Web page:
Travels in the Scriptorium, by Paul Auster. Published 2007 by Picador.
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I'm usually a big fan of Paul Auster, a dense, serious writer whose books I've enjoyed since college; one of my prized possessions is a signed copy of his wonderful New York Stories, which he autographed for me back in 1993 (or thereabouts) at a reading at MIT. I hadn't read him in several years when I opened up the slim, enigmatic Travels in the Scriptorium this past summer. Either he's changed, or I have, because I ended up disappointed.
Travels in the Scriptorium is a little book that I'm sure is full of big ideas. The story is about a nameless man who wakes up in a spartan bedroom in an unknown location. He doesn't know who he is, or where he is, or why he is there. Memories (or are they?) come in spurts and he relies on his visitors, whom he also doesn't know, to fill in the gaps and make sense of his world. As he goes about his daily routine, he stops from time to time to read a manuscript left for him, purportedly a story, which may or may not be fictional, about a man in wartime.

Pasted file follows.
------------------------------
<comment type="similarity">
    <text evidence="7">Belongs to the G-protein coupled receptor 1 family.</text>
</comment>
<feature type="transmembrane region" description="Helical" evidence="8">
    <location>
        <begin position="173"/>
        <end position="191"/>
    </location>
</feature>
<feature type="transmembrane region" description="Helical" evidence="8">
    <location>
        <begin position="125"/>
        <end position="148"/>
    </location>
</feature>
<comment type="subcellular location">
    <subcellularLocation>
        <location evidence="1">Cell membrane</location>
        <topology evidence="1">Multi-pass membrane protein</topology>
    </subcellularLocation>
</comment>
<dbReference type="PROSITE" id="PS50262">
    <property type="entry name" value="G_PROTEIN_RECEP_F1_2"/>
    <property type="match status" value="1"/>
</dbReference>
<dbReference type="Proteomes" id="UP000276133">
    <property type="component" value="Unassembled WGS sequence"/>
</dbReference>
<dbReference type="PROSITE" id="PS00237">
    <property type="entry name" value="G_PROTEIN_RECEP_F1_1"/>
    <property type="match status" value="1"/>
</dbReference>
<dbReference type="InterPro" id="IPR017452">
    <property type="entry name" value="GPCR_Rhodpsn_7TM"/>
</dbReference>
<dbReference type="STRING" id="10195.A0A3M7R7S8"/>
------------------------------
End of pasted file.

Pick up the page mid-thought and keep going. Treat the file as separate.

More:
Little by little tiny pieces of information are revealed, but we never really get the whole picture, and in the end I found the constant drumbeat of conundrum after conundrum dreary and unsatisfying. It would have been nice to have these ambiguities resolved and have at least some things explained; it would make the man's situation more tangible and emotionally involving to know more of what is going on. It's really hard to work up empathy for a nameless, generic injustice or irony. I say I'm sure the book is full of big ideas because I have confidence in Auster as a writer and I'm sure the ambiguity is deliberate but I think I prefer my literature a little more concrete. I'm not sorry I read Travels in the Scriptorium but it certainly will not rank among my favorites.
FTC Disclosure: I did not receive this book for review from the publisher.